Top 5 Street Artists To Follow Right Now
In its heyday, street art was mostly an underground movement to raise political or social awareness by making a visual statement. The popularity of street art could be attributed to the New York City graffiti boom, as artists used subway cars as an outlet to express themselves. While many tend to label it as vandalism, street art continued to pervade subculture, resulting in the creation of other media forms such as sticker art, woodblocking and street installations. Over time, the movement gave birth to an exciting arts scene that was no longer exclusively linked to underground movements or traditional graffiti.
The legality of street art has always been a contentious debate. While it’s still illegal in most major cities, these days, street art is no longer frowned upon and it’s common for artists to be commissioned to paint large murals, walls and even buildings. If you find looking at art in museums too stuffy, here are 5 hottest street artists around the globe who have gained popularity for their own artistic expression.
Starting at a tender age of 13, Greg Mike has pretty much been a street artist his whole life. His works are colourful and brash, personified by the Loudmouf Icon which came to define his style. Despite being a veteran in the scene, he still shows no signs of slowing down, and just recently held his first solo exhibition on 19th October 2018.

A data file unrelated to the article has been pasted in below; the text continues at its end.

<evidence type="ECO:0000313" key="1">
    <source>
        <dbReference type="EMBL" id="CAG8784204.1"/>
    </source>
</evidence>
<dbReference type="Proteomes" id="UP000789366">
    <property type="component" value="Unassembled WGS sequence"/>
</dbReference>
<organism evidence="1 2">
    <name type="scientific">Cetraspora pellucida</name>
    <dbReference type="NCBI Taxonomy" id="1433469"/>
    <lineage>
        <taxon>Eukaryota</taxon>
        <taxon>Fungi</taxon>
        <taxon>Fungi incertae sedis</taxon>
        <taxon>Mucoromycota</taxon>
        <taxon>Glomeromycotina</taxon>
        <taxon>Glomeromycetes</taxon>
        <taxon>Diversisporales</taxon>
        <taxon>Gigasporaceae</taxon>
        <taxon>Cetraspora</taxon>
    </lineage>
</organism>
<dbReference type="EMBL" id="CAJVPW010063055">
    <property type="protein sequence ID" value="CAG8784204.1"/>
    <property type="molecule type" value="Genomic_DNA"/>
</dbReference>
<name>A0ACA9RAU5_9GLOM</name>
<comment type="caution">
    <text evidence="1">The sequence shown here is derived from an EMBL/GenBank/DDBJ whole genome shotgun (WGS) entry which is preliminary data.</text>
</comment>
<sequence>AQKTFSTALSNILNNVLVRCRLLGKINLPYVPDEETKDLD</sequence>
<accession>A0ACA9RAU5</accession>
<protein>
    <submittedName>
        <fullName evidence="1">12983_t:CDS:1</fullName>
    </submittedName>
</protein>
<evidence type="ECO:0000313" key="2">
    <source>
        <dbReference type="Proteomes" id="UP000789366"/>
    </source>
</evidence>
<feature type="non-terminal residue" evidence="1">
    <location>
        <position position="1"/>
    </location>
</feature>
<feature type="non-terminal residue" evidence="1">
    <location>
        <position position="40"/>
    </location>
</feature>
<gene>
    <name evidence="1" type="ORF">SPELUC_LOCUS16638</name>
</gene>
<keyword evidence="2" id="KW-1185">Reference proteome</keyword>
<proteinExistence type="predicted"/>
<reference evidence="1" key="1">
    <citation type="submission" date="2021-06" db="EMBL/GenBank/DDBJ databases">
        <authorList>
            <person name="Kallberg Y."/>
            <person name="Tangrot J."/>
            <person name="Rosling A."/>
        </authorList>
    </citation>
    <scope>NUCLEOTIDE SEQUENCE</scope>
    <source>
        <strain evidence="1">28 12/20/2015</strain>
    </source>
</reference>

An enigmatic figure in the arts scene, Banksy is no stranger to the spotlight and controversy. His latest shenanigan involved shredding his painting after it was sold at a record price in a Sotheby’s auction. Anti-capitalist messages are a recurring theme among his body of work and ironically, this fiasco has led to the value of said painting to skyrocket. After sending the art world into a frenzy, we can expect to see more of Banksy’s subverting tactics.
It’s not common to see women in the street art scene, much less an artist who spreads feminist messages through her art. Hyuro’s works are deeply rooted in her role as a woman, mother and wife. Her paintings often exude a sense of loneliness, but at the same time, her characters seem to reflect the strength to overcome adversity. Driven by her life experiences, Hyuro’s works are warm and relatable.
Mentalgassi’s works are a combination of photo manipulation, unconventional perspectives and a little bit of humour. A trio of young artists hailing from Berlin, Mentalgassi made a name for themselves in the scene by incorporating new media techniques and applying them to three-dimensional objects. Their goal is to make people smile through their quirky artwork.
Hamilton Yokota (Titi Freak) is a Brazil-based artist with Japanese ancestry. With his cultural background, his style often fuses Japanese iconography such as the koi fish with western influences. Not one to shy away from utilising bright colours, it’s easy to spot the cultural influences in his work.